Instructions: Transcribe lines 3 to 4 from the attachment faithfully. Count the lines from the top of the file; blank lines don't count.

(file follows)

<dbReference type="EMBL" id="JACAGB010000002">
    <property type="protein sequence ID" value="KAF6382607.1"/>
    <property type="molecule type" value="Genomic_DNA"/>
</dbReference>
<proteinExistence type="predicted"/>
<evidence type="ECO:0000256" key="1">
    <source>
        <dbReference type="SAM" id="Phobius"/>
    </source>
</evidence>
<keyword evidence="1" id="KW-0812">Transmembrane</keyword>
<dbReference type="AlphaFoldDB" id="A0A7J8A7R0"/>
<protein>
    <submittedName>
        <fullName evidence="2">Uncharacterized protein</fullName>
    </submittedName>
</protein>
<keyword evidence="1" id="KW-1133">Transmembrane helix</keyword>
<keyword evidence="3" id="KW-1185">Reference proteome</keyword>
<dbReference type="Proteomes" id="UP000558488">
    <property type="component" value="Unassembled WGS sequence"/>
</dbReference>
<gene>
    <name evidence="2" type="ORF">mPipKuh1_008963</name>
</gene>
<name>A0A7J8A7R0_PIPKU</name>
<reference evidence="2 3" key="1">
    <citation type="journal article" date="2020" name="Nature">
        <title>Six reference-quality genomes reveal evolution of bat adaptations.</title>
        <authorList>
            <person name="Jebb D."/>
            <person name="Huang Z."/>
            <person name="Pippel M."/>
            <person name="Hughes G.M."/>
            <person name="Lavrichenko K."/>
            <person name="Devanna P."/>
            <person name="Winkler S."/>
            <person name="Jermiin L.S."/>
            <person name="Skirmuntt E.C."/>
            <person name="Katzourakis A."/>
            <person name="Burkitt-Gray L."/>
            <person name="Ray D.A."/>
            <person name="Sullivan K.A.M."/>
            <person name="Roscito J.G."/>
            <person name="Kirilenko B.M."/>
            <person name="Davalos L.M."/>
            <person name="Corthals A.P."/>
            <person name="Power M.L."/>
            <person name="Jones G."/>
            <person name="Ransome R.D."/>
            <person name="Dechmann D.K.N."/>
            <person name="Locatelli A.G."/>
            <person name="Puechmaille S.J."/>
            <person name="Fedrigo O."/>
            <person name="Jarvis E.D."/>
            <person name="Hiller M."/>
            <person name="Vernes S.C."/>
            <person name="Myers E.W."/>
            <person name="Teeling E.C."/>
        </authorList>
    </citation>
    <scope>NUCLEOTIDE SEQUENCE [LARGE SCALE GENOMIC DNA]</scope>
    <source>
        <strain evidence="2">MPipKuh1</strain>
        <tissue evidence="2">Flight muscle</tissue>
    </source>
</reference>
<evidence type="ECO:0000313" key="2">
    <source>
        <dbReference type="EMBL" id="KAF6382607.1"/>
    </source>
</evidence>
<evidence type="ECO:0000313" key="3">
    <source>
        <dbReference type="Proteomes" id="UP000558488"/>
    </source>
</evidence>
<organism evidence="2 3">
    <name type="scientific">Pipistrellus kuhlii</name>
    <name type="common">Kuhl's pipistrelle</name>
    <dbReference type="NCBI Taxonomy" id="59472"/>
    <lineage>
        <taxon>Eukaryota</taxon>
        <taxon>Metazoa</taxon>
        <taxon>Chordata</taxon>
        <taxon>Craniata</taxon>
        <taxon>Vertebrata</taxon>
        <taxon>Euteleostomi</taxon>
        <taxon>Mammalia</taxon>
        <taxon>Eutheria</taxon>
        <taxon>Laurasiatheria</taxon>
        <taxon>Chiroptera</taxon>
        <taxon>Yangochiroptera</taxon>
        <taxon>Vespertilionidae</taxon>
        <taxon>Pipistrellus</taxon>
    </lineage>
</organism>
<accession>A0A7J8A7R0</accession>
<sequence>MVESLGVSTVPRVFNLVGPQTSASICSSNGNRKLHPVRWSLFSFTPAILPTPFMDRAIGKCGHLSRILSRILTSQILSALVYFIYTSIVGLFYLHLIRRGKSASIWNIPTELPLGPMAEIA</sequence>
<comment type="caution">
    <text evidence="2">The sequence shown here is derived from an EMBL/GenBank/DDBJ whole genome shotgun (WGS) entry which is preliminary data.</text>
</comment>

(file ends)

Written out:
    <property type="molecule type" value="Genomic_DNA"/>
</dbReference>